TFH: Would you say that this project found You?

 VJ: Without any doubt! Last October I sat down in prayer and I asked the Universe to send me a project or something that would help me use my skill in order to do to make good change in the world. Shortly afterwords somebody started talking to me about making a photography book, somebody else helped me create the kickstarter campaign, people helped me raise money, arrange the photo shoots, find the right people and so on. Truthfully the only thing that I needed to do was show up and be me!

TFH: Was there any particular photo shoot that stood out for you during the making of this book?

VJ:  Every photo shoot was special in one way or another but the most special one was Josette.  This girl was born without arms and legs and she found me on Facebook and messaged me that she wanted to be in the book and then she flew all the way from Arizona to New York to be in the photo shoot. When I was taking pictures she specifically wanted me to take nude shots and not cover her up. She said that she’s beautiful the way she is and she doesn’t need to be covered. After the photo shoot we went to dinner and I learned the most amazing things about her and how her disability is not stopping her at all in anyway from enjoying life and being a happy person.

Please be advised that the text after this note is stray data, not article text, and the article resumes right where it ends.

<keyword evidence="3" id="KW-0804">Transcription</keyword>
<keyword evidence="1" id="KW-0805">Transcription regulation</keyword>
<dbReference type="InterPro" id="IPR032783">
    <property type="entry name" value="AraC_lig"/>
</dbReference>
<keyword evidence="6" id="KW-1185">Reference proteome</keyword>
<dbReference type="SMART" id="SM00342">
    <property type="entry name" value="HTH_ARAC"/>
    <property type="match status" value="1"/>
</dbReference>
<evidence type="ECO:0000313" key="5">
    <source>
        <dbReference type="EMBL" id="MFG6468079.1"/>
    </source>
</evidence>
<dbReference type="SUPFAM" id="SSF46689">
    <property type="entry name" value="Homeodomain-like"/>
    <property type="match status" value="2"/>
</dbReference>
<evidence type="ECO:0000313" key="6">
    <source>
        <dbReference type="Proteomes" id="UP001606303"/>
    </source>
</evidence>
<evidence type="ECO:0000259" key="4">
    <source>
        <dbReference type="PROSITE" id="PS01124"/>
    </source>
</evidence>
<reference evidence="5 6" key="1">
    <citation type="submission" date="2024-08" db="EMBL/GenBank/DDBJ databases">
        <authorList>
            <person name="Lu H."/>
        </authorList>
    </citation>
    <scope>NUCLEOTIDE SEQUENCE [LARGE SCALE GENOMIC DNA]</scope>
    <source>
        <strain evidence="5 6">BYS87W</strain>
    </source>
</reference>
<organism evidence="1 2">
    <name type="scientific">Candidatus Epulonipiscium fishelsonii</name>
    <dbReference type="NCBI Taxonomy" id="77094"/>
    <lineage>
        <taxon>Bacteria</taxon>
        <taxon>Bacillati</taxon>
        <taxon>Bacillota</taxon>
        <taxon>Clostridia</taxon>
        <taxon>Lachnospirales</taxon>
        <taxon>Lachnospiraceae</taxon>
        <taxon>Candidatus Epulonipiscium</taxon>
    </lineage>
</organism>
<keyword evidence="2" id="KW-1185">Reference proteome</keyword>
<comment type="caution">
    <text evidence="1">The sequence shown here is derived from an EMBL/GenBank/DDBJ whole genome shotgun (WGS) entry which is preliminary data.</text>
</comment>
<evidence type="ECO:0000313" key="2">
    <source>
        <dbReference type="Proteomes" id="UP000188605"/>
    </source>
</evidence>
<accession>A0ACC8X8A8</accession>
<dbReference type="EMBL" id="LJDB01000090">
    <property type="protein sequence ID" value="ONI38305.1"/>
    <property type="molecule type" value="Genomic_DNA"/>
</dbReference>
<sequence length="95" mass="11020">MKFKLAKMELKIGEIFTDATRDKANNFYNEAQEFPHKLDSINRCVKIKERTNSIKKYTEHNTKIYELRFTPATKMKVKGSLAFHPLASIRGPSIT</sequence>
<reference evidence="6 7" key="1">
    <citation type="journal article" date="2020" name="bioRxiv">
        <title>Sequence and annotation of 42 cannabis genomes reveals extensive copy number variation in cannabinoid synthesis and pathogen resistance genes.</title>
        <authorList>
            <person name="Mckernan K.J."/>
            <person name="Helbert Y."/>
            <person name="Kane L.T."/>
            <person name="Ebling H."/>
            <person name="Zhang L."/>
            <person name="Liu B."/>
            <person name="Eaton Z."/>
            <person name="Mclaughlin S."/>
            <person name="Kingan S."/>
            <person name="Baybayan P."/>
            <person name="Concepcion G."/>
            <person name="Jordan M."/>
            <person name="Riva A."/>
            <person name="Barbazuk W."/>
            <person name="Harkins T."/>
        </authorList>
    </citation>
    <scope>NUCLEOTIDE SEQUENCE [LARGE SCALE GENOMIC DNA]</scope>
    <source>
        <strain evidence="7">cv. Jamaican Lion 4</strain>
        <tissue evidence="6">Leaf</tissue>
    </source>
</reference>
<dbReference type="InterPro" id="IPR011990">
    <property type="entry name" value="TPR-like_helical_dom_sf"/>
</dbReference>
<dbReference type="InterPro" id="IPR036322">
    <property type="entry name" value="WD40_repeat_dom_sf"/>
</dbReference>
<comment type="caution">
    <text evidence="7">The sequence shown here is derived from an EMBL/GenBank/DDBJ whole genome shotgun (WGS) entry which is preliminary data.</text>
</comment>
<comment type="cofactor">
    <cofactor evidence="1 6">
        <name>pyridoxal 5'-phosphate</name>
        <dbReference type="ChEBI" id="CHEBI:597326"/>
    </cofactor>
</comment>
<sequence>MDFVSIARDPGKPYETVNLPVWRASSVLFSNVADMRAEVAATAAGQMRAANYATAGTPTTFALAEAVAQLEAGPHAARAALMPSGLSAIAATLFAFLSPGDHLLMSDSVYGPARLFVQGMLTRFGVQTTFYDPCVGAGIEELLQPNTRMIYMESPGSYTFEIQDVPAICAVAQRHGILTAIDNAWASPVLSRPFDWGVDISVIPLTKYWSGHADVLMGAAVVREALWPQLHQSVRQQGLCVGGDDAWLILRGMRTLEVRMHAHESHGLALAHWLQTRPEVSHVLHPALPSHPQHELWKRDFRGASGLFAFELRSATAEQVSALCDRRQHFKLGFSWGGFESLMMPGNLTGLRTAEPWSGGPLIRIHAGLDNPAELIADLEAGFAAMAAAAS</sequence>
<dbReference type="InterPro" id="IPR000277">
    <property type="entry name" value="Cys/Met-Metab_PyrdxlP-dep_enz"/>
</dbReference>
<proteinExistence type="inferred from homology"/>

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With Josette and Marina Bulatkina at Curves Book release party earlier this year.

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From the pages of Curves.

 

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TFH: You have met and worked with a lot of women on this project, is there anything in particular that you have learned from these women that you would want to share with other women?

 
VJ:  I learned a tremendous much since I started making the book! I learned to respect people in their journeys a lot more, I learned that I’m not the smartest person in the room, I also have learned that physical appearance and struggles that people go through have nothing to do with their state of happiness.